Character Values

Table of contents:

There are three character (or, as they are more commonly known, string) data types offered by PostgreSQL. A string value is just thata string of zero or more characters. The three string data types are CHARACTER(n), CHARACTER VARYING(n), and TEXT.

A value of type CHARACTER(n) can hold a fixed-length string of n characters. If you store a value that is shorter than n, the value is padded with spaces to increase the length to exactly n characters. You can abbreviate CHARACTER(n) to CHAR(n). If you omit the "(n) " when you create a CHARACTER column, the length is assumed to be 1.

The CHARACTER VARYING(n) type defines a variable-length string of at most n characters. VARCHAR(n) is a synonym for CHARACTER VARYING(n). If you omit the "(n) " when creating a CHARACTER VARYING column, you can store strings of any length in that column.

The last string type is TEXT. A TEXT column is equivalent to a VARCHAR column without a specified lengtha TEXT column can store strings of any length.

Syntax for Literal Values

A string value is a sequence of characters surrounded by a pair of delimiters. Prior to PostgreSQL version 8.0, you had to use a pair of single quote characters to delimit a string value. Starting with version 8.0, you can also define your own delimiters for each string value using a form known as dollar quoting. Each of the following is a valid string value:

'I am a string'
'3.14159265'
''

You can also write these same string values using dollar quoting as follows:

$$I am a string$$
$$3.14159265$$
$$$$

The first example is obviously a string value. '3.14159265' is also a string valueat first glance it may look like a numeric value but the fact it is surrounded by single quotes tells you that it is really a string. The third example ('') is also a valid string: It is the string composed of zero characters (that is, it has a length of zero). It is important to understand that an empty string is not the same as a NULL value. An empty string means that you have a known value that just happens to be empty, whereas NULL implies that the value is unknown. Consider, for example, that you are storing an employee name in your database. You might create three columns to hold the complete name: first_name, middle_name, and last_name. If you find an employee whose middle_name is NULL, that should imply that the employee might have a middle name, but you don't know what it is. On the other hand, if you find an employee who has no middle name, you should store that middle_name as an empty string. Again, NULL implies that you don't have a piece of information; an empty string means that you do have the information, but it just happens to be empty.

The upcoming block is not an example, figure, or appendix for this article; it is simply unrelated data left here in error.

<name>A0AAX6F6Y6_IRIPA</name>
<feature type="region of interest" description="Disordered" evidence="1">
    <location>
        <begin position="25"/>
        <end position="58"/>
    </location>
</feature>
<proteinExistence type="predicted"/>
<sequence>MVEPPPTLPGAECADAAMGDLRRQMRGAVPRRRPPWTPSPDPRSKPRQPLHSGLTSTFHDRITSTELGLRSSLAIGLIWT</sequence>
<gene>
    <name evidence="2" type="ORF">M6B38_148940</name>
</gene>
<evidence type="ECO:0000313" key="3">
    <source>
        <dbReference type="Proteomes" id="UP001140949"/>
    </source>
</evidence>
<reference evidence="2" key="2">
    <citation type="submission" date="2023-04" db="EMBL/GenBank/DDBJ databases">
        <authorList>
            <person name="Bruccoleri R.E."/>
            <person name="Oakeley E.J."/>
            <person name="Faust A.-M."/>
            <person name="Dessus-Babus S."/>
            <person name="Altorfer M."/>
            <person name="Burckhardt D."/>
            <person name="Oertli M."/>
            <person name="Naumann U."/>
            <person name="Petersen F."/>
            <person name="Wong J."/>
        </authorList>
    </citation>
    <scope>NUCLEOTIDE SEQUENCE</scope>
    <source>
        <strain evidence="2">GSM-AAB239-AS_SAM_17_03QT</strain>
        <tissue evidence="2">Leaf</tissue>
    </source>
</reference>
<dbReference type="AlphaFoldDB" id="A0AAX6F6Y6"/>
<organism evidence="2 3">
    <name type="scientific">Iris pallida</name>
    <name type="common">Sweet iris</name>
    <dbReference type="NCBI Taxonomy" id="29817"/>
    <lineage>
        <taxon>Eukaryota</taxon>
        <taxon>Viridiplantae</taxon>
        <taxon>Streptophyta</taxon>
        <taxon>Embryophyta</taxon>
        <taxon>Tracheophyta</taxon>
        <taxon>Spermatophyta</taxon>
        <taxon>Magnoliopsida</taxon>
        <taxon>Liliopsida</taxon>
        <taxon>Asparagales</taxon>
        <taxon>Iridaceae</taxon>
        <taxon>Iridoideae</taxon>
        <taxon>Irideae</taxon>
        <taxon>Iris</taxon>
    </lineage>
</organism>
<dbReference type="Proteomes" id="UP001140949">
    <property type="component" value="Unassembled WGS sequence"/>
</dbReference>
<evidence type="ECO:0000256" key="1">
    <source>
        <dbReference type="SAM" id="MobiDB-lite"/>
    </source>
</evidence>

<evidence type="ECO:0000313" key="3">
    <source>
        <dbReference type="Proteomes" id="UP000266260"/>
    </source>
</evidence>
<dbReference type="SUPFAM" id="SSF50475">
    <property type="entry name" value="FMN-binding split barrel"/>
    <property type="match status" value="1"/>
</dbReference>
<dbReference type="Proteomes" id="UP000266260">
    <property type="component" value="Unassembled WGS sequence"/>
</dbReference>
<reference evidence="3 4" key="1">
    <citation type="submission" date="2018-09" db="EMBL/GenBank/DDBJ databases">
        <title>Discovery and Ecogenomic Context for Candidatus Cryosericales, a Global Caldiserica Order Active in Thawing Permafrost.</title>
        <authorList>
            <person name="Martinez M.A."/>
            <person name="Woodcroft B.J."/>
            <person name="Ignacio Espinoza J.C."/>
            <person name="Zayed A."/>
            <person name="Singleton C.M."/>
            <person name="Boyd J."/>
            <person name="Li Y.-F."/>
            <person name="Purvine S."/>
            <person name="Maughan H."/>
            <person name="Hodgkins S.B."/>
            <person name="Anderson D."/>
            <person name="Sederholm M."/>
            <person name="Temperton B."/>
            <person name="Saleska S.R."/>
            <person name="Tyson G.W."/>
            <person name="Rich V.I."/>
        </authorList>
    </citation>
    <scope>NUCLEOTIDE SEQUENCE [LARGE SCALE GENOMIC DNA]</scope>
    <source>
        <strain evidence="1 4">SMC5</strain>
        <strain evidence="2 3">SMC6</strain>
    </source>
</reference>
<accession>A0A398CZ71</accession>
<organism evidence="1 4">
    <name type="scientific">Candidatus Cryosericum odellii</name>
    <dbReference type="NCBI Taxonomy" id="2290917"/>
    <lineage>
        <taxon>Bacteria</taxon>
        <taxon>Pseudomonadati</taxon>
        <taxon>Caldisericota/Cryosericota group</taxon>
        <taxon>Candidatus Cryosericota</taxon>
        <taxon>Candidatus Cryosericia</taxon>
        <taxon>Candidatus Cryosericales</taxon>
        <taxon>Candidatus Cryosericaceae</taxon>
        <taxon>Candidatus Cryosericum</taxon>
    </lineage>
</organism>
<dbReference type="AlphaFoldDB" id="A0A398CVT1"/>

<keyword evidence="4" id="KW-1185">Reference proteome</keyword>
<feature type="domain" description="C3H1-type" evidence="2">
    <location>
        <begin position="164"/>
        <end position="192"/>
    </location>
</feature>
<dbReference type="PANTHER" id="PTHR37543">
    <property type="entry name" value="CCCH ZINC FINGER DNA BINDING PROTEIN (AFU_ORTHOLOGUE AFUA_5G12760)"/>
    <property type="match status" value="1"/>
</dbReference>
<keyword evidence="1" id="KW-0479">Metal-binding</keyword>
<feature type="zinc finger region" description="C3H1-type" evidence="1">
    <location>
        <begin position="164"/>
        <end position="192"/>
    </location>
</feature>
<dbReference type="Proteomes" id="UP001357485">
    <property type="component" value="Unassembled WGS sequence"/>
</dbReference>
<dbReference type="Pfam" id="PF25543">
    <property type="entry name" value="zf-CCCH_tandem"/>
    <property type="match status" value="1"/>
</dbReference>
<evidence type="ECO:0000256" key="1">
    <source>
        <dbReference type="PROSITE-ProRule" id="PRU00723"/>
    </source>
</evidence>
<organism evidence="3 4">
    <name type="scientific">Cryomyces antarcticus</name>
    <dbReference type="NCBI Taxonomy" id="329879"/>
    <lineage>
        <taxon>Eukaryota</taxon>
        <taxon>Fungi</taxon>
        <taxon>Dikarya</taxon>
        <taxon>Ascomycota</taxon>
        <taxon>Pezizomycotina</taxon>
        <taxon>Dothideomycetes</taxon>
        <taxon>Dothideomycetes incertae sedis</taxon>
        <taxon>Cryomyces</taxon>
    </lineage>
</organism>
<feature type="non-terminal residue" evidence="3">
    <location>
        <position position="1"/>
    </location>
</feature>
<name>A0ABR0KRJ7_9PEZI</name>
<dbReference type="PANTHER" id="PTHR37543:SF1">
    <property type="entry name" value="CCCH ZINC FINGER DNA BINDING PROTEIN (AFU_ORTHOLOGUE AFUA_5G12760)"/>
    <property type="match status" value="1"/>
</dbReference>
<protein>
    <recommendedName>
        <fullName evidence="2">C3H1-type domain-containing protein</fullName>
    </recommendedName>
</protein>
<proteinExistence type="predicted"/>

If a string is delimited with single quotes, how do you represent a string that happens to include a single quote? There are four choices. First, you can embed a single quote within a string by entering two adjacent quotes. For example, the string "Where's my car?" could be entered as:

'Where''s my car?'

Two other alternatives involve an escape character. An escape is a special character that tells PostgreSQL that the character (or characters) following the escape is to be interpreted as a directive instead of as a literal value. In PostgreSQL, the escape character is the backslash (). When PostgreSQL sees a backslash in a string literal, it discards the backslash and interprets the following characters according to the following rules:

 is the backspace character
f is the form feed character

 is the carriage-return character

 is the newline character
	 is the tab character

xxx (where xxx is an octal number) means the character whose ASCII value is xxx.

If any character, other than those mentioned, follows the backslash, it is treated as its literal value. So, if you want to include a single quote in a string, you can escape the quote by preceding it with a backslash:

'Where's my car?'

Or you can embed a single quote (or any character) within a string by escaping its ASCII value (in octal), as in